Do You Have the “Right Antenna” for the Job?

This has been on my mind a lot lately.

It may be because I’m in the process of building a few.

It is also because it has come into real sharp focus for me lately.   It’s an important lesson to learn: Without the proper gear, you may not get the job done.  Although that’s true with many aspects of preparedness, it happens to be very true with emergency communications.  Yes, skill matters more, but all the skills in the world will not compensate for the wrong gear for the job in many situations.  You may be the best informational communicator out there…but that means nothing if no one can hear you.

Case in point…

In my recent efforts in running a radio emergency communications net, several hams in the group were heard either very weakly, were unreadable, or (worse off yet) were not even heard by anyone at all.  Some of this had to do with the power of their radios, and much of this had to do with their locations, but both of these issues would have been overcome if they understood radio propagation.  (Just consider QRP radio as an example…some QRP operators can communicate all around the world on just 5 watts!) In the cases of the net participants, since VHF propagation is primarily line-of-sight, they could have used better antennas placed in better positions.

So what would make a better antenna?

That depends on the job.

For one thing, what band are you using?  For VHF and UHF bands, using a vertical antenna (such as a J-pole or a whip antenna placed as high as you reasonably could) would be a recommended option since VHF and UHF radio waves travel line-of-sight.  Conversely, HF waves bounce off the ionosphere and travel around the curvature of the Earth…so a horizontally orientated antenna (such a dipole) would perform well for those bands.

Secondly, are you trying to be heard over a given area, or are you trying to communicate with someone at a specific point?  Omnidirectional antennas (such as a mobile whip or a rubber duckie) send out waves horizontally (in theory) in all directions.  In this case, you could be heard over a given area (if there were no physical obstructions to the waves.)   However, in the case of trying to reach someone at a specific point, such as trying to reach a mountain top or a certain repeater, a directional antenna (such as a yagi) would typically perform much better than the antenna that came with your radio.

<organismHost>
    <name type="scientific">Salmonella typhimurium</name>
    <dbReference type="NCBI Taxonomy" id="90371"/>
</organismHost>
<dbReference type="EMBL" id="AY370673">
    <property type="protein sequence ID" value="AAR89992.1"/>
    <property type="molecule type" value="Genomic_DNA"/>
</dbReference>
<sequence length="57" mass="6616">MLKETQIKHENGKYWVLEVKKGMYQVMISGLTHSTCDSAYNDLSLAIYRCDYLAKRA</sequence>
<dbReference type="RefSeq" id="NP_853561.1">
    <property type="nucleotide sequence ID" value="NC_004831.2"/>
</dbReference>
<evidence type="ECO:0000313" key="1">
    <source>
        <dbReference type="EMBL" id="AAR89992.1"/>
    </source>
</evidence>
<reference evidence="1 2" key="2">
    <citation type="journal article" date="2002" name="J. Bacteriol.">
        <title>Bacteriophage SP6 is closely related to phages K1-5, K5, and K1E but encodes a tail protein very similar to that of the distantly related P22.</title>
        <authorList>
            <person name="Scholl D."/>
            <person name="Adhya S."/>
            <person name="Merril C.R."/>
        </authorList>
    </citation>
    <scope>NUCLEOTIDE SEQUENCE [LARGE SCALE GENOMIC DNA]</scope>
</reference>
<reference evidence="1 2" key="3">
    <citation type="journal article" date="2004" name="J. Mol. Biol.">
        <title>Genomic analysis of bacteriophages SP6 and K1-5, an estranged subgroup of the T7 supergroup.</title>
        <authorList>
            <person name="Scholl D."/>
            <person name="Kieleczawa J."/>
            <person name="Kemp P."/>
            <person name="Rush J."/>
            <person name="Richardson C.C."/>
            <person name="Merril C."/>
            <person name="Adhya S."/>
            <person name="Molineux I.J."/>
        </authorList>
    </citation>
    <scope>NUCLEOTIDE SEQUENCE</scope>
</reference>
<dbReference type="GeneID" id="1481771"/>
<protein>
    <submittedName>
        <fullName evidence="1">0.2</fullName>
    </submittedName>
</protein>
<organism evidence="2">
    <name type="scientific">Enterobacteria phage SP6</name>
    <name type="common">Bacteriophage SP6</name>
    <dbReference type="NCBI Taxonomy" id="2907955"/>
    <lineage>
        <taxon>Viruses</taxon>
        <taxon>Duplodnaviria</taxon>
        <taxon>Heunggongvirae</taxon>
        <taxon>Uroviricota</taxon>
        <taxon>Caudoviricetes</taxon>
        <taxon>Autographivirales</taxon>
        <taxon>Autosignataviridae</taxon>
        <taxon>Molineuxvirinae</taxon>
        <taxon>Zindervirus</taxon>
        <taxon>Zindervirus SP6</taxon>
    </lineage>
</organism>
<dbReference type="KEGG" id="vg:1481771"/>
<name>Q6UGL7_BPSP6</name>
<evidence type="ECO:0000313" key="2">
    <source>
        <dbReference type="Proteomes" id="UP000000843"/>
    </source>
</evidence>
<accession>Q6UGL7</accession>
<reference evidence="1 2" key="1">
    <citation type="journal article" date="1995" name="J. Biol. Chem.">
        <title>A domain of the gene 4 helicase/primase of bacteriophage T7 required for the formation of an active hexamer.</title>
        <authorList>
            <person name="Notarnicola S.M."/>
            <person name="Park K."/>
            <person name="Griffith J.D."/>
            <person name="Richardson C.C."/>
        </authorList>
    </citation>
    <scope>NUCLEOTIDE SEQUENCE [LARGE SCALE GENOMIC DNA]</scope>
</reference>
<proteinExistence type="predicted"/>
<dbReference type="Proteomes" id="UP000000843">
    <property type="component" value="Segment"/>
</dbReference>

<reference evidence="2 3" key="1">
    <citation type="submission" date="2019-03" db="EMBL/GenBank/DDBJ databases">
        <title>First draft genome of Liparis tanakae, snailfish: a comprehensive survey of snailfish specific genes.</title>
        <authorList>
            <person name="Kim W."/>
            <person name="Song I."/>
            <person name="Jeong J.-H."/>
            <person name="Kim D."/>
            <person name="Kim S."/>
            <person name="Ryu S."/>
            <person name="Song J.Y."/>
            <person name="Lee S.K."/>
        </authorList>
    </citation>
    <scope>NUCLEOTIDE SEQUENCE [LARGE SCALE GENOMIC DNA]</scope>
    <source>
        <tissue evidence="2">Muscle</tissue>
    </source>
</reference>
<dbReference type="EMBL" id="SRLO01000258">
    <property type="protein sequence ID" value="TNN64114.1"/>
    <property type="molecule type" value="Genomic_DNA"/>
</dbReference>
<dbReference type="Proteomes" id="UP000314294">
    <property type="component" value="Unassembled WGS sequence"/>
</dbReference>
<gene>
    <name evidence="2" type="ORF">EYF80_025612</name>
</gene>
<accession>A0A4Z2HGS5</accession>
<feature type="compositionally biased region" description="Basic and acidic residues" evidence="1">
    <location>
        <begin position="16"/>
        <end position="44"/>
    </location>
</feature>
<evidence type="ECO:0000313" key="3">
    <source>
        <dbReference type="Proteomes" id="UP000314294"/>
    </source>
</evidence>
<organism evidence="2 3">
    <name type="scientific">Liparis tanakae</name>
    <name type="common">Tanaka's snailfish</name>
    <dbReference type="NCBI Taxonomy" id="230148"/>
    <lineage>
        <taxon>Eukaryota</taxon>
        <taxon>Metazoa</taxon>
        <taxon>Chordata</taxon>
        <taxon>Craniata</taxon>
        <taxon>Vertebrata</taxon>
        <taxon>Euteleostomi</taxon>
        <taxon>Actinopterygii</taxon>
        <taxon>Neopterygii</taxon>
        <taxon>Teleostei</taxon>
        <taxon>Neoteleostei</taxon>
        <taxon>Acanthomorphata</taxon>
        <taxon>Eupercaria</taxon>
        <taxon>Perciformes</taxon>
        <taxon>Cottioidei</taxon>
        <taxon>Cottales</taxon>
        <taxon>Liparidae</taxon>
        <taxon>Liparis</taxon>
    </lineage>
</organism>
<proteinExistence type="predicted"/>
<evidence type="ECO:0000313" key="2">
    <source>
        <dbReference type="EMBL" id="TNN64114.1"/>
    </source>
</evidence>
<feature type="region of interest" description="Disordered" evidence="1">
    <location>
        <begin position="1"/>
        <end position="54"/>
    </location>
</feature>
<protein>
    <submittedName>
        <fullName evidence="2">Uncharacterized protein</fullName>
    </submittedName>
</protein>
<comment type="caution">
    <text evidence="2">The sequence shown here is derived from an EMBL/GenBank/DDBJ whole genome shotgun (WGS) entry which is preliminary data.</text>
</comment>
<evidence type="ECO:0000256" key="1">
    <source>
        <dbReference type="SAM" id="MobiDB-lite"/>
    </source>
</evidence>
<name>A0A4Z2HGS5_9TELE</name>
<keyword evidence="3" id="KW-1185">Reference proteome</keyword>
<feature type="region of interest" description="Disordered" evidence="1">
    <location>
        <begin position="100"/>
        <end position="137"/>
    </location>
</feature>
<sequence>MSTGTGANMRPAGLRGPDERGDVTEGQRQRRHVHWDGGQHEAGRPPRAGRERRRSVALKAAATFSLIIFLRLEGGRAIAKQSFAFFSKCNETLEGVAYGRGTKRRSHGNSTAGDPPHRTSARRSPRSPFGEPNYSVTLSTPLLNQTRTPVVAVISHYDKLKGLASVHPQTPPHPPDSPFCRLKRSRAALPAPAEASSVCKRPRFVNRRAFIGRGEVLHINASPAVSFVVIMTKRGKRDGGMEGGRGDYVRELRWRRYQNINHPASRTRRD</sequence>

Also, how far are you trying to communicate?  The choice of bands has more effect on this than anything, but antenna choice can impact this as well.  For example, NVIS antennas are specially designed for making contacts about a hundred to a few hundred miles away (too far for VHF or UHF bands without repeaters, but too close for HF bands due to the wave skips in the atmosphere.)  Again, directional antennas could help with reaching further as well.

And finally, what purpose are you using radio communication for?  Are you trying to deploy a mesh net? A grid antenna would be beneficial.  Are you trying to reach a satellite?  Then a directional antenna is a must.  Or are you just trying to contact someone a few blocks away?  Then your rubber duckie may do just fine.

Here is another personal example:

I recently have been learning the skill of radio direction finding (also known as transmitter hunting or fox hunting.)  I had a fox hunting loop antenna already, so I supposed (wrongly) that I would be just fine.  Truth be told, I failed at my first attempt.  I assumed that my whips could lead me to the general area of where the hidden transmitter was which is where I had planned to employ my loop antenna to zero in on the exact location.  The problem was that my whips couldn’t adequately identify the direction (being omnidirectional) since they were overpowered by the signal being received.  (Every direction registered a strong signal.)  Plus, my loop antenna was too weak to pick up anything at all at a distance, so my loop was no help either.  It wasn’t until the next time when I used a directional yagi with an attenuator that I began to have any success.

I needed the right antenna for the job.

Just as it is with many other skills, the right equipment for the right job usually makes the difference.  Of course, the right equipment without the needed skills is not going to get the job done either.

Honestly…you need both.

But…the right equipment does make things a whole lot easier.  🙂




Got something to say???